In a recent poll about the nation’s economic anxieties, the Guardian and ICM found out that 46 % of respondents consider ‘Immigrants undercutting workers’ as the primary motive behind the present state of British economy. The Guardian cites Martin Boon, director of ICM Research: “Ten years ago immigration would have been in the second half of the top 10 of Britons’ list of concerns. Now it is in the top three.” (http://www.theguardian.com/society/2014/jun/16/insecure-britain-poll-economic-recovery-immigration)

There’s no doubt about one thing – the surge of immigrants during the last decade has radically changed the British job market. During the first decade of the 21st c., net immigration to Britain , i.e. the balance of people arriving over those who leaving, was on average under 200,000 per year. This figure stands in stark contrast to those of the preceding decades – in the 1980s, it was about 10,000, in 1990s – 50,000. It’s estimated that the surge of immigrants has delivered what can be considered the biggest change of the British population in the nation’s modern history.

The various concerns regarding the subject of immigration and its connection to the British job market were voiced during the 2014 EU elections, where questions like “Do immigrants take jobs from British people?” popping up. Some surveys, like the one conducted by the ONS’s Labor Force, would suggest immigrants to be responsible for the current economic shrinking – the report in question stated that while EU visitors have an employment rate of 77.2%, Briton’s chance to eb employed has fallen to 72.4%.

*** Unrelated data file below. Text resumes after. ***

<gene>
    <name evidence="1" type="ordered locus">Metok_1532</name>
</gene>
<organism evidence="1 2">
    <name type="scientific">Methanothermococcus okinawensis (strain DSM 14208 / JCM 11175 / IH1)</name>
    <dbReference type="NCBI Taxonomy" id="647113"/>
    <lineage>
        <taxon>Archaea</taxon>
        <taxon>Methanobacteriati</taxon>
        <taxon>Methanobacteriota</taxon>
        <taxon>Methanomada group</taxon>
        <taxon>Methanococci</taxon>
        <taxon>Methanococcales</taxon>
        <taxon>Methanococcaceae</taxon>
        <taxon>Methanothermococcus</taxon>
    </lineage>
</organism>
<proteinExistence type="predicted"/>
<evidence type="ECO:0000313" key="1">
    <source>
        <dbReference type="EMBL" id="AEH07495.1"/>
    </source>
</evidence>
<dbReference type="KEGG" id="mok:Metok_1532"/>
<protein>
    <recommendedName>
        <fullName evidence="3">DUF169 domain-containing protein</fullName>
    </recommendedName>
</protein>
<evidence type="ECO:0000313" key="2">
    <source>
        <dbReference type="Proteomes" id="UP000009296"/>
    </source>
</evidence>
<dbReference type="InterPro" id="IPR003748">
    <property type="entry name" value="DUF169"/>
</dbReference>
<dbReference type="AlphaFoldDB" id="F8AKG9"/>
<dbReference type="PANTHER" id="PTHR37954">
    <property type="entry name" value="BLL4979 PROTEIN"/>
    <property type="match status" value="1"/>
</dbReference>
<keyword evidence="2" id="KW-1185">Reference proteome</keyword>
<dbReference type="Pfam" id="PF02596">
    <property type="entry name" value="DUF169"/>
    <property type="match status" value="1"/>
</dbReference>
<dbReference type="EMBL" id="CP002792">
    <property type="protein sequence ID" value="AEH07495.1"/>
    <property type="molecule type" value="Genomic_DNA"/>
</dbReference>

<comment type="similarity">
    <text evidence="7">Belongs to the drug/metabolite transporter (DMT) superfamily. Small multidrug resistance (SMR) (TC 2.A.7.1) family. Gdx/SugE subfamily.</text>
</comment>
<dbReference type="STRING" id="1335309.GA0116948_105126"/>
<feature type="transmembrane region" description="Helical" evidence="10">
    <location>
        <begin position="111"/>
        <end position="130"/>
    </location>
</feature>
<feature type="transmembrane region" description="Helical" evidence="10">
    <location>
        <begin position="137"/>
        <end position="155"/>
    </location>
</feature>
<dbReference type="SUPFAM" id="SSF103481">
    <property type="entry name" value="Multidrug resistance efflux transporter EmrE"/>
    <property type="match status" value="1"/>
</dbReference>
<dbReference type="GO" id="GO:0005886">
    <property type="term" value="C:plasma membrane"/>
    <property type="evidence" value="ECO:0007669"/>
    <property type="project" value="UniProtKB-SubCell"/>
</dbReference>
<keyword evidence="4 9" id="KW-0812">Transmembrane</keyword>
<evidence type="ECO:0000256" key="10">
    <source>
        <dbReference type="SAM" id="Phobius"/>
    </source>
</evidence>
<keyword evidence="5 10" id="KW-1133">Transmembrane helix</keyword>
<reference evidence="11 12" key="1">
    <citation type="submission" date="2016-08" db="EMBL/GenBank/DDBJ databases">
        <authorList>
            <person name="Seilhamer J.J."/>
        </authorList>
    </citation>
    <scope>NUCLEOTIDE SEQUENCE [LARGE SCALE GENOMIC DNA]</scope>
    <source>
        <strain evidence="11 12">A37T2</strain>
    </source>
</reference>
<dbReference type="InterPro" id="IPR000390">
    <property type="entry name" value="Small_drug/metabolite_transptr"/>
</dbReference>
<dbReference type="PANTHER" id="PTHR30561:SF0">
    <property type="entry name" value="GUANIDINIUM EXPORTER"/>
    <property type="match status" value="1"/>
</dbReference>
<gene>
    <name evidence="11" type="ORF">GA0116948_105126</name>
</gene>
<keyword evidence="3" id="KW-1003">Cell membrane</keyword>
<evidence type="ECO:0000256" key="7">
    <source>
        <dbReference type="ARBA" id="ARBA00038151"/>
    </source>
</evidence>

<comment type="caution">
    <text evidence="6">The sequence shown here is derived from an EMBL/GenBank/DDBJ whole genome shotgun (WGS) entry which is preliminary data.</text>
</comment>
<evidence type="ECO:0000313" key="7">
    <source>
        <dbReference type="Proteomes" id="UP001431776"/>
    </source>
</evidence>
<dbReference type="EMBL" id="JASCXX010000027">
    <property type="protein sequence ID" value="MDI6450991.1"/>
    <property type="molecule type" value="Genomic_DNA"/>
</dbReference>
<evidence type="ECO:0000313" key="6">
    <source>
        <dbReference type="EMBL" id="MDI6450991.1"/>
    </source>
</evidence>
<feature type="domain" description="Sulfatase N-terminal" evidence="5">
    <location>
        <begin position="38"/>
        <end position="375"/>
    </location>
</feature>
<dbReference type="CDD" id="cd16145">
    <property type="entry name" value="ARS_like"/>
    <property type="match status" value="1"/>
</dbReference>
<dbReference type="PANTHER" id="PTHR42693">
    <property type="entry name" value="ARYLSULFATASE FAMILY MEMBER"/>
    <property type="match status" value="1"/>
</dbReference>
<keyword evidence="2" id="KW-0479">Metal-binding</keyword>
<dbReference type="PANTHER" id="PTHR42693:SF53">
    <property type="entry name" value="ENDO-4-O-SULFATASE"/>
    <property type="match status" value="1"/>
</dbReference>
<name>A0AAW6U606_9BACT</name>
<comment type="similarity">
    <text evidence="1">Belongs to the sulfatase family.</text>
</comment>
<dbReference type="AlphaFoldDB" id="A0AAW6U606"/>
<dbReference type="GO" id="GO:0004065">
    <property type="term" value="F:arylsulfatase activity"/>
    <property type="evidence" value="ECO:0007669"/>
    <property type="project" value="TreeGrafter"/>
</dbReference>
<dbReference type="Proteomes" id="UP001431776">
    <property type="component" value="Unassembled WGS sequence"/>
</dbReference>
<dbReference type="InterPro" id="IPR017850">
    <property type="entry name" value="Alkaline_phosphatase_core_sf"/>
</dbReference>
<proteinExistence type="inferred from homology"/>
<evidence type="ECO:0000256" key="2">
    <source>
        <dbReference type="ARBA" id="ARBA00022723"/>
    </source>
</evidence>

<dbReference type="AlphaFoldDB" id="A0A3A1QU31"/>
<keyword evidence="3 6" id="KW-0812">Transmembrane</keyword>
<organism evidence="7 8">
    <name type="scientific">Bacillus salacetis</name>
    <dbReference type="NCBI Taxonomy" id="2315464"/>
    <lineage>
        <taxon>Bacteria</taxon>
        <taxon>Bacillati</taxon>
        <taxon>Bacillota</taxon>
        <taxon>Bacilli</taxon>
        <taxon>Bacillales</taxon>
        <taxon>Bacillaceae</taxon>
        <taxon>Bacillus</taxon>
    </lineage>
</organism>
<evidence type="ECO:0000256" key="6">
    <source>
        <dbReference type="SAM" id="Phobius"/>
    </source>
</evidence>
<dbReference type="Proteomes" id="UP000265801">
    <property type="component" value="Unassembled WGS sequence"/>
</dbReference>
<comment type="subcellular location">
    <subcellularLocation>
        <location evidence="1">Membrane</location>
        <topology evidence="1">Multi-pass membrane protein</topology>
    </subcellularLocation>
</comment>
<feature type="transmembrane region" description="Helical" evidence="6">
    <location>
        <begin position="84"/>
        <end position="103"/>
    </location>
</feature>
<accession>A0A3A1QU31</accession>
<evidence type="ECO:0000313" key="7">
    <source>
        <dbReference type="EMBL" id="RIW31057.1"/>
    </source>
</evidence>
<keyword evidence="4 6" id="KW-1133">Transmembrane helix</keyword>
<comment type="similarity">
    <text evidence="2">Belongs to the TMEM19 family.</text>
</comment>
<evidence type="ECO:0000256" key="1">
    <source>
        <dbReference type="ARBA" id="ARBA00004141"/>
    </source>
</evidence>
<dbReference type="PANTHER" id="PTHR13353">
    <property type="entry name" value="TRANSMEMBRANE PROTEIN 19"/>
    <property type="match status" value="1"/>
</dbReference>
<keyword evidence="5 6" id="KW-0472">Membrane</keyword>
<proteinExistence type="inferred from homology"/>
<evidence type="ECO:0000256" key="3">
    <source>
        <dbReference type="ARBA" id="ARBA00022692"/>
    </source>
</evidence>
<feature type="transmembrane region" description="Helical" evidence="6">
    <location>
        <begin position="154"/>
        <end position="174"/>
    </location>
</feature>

The idea that foreign-born workers hurt the wages of the British ones has therefore become a kind of consensus in British politics. To cite the Home Office and Business Department report: “Using a simple supply and demand model, immigration will tend to lower the wages of workers who are considered to be ‘substitutes’ to the immigrants.” (http://www.huffingtonpost.co.uk/2014/05/29/migrants-wages-uk-immigration_n_5409319.html)
But that’s not all – a 2009 study by London School of Economics has also pointed to the fact that the surge of immigrants is hurting most the unskilled job market, having a “significant, small, negative impact on average wages.” (http://ideas.repec.org/p/cep/sercdp/0034.html)

Is blaming immigrants for the current economic situation fair? The negative view promoted by the studies mentioned above is challenged by other empirical inquiries into the state of the British job market. Jonathan Portes, head of the National Institute for Economic and Social Research, concludes: ” […] there is some evidence that migration, while having some positive impact on wages overall, might have a small negative impact for the low-paid. But these impacts appear quite small – other factors, like general labour market developments, or the minimum wage, appear to be considerably more important.” (http://www.huffingtonpost.co.uk/2014/05/29/migrants-wages-uk-immigration_n_5409319.html)

Cindy Boesel, BizStats.co.uk

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